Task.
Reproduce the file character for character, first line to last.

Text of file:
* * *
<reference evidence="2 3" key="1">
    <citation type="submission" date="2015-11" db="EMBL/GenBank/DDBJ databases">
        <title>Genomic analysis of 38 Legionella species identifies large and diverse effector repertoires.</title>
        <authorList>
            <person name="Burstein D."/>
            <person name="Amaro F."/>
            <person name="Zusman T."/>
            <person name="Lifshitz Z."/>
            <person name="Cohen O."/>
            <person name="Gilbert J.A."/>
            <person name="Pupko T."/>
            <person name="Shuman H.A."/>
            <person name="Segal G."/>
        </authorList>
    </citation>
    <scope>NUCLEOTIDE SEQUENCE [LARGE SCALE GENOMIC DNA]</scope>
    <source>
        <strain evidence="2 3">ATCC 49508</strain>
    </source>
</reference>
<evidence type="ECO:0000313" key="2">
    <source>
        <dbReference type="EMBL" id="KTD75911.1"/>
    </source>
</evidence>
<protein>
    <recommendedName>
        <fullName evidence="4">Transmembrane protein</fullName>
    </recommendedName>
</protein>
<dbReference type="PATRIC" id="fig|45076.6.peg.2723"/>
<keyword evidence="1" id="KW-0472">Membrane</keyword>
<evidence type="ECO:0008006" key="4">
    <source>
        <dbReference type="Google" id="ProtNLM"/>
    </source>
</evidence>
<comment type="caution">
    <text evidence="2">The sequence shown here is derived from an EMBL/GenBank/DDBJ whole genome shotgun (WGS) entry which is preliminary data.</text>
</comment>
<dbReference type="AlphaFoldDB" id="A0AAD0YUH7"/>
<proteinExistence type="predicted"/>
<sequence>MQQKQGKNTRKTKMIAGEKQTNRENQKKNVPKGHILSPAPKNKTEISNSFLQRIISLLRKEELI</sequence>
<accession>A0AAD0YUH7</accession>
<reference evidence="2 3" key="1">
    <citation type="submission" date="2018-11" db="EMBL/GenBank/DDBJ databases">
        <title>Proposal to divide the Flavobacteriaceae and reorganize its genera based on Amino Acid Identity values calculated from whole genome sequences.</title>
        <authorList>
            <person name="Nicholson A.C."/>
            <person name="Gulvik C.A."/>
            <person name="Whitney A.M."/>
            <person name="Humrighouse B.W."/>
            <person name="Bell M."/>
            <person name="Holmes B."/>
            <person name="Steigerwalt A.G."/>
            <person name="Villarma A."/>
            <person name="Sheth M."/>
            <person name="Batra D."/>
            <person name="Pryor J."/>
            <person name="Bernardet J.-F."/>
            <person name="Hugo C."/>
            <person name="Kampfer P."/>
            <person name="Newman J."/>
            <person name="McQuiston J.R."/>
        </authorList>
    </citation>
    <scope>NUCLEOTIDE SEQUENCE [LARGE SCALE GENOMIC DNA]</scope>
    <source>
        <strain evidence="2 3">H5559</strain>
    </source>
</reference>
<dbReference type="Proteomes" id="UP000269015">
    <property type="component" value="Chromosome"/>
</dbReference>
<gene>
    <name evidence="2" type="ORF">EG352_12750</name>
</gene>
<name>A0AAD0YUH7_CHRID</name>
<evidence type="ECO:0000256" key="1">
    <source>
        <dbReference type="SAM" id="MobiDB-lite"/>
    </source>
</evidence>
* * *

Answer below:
<reference evidence="2 3" key="1">
    <citation type="submission" date="2015-11" db="EMBL/GenBank/DDBJ databases">
        <title>Genomic analysis of 38 Legionella species identifies large and diverse effector repertoires.</title>
        <authorList>
            <person name="Burstein D."/>
            <person name="Amaro F."/>
            <person name="Zusman T."/>
            <person name="Lifshitz Z."/>
            <person name="Cohen O."/>
            <person name="Gilbert J.A."/>
            <person name="Pupko T."/>
            <person name="Shuman H.A."/>
            <person name="Segal G."/>
        </authorList>
    </citation>
    <scope>NUCLEOTIDE SEQUENCE [LARGE SCALE GENOMIC DNA]</scope>
    <source>
        <strain evidence="2 3">ATCC 49508</strain>
    </source>
</reference>
<evidence type="ECO:0000313" key="2">
    <source>
        <dbReference type="EMBL" id="KTD75911.1"/>
    </source>
</evidence>
<protein>
    <recommendedName>
        <fullName evidence="4">Transmembrane protein</fullName>
    </recommendedName>
</protein>
<dbReference type="PATRIC" id="fig|45076.6.peg.2723"/>
<keyword evidence="1" id="KW-0472">Membrane</keyword>
<evidence type="ECO:0008006" key="4">
    <source>
        <dbReference type="Google" id="ProtNLM"/>
    </source>
</evidence>
<comment type="caution">
    <text evidence="2">The sequence shown here is derived from an EMBL/GenBank/DDBJ whole genome shotgun (WGS) entry which is preliminary data.</text>
</comment>
<dbReference type="AlphaFoldDB" id="A0AAD0YUH7"/>
<proteinExistence type="predicted"/>
<sequence>MQQKQGKNTRKTKMIAGEKQTNRENQKKNVPKGHILSPAPKNKTEISNSFLQRIISLLRKEELI</sequence>
<accession>A0AAD0YUH7</accession>
<reference evidence="2 3" key="1">
    <citation type="submission" date="2018-11" db="EMBL/GenBank/DDBJ databases">
        <title>Proposal to divide the Flavobacteriaceae and reorganize its genera based on Amino Acid Identity values calculated from whole genome sequences.</title>
        <authorList>
            <person name="Nicholson A.C."/>
            <person name="Gulvik C.A."/>
            <person name="Whitney A.M."/>
            <person name="Humrighouse B.W."/>
            <person name="Bell M."/>
            <person name="Holmes B."/>
            <person name="Steigerwalt A.G."/>
            <person name="Villarma A."/>
            <person name="Sheth M."/>
            <person name="Batra D."/>
            <person name="Pryor J."/>
            <person name="Bernardet J.-F."/>
            <person name="Hugo C."/>
            <person name="Kampfer P."/>
            <person name="Newman J."/>
            <person name="McQuiston J.R."/>
        </authorList>
    </citation>
    <scope>NUCLEOTIDE SEQUENCE [LARGE SCALE GENOMIC DNA]</scope>
    <source>
        <strain evidence="2 3">H5559</strain>
    </source>
</reference>
<dbReference type="Proteomes" id="UP000269015">
    <property type="component" value="Chromosome"/>
</dbReference>
<gene>
    <name evidence="2" type="ORF">EG352_12750</name>
</gene>
<name>A0AAD0YUH7_CHRID</name>
<evidence type="ECO:0000256" key="1">
    <source>
        <dbReference type="SAM" id="MobiDB-lite"/>
    </source>
</evidence>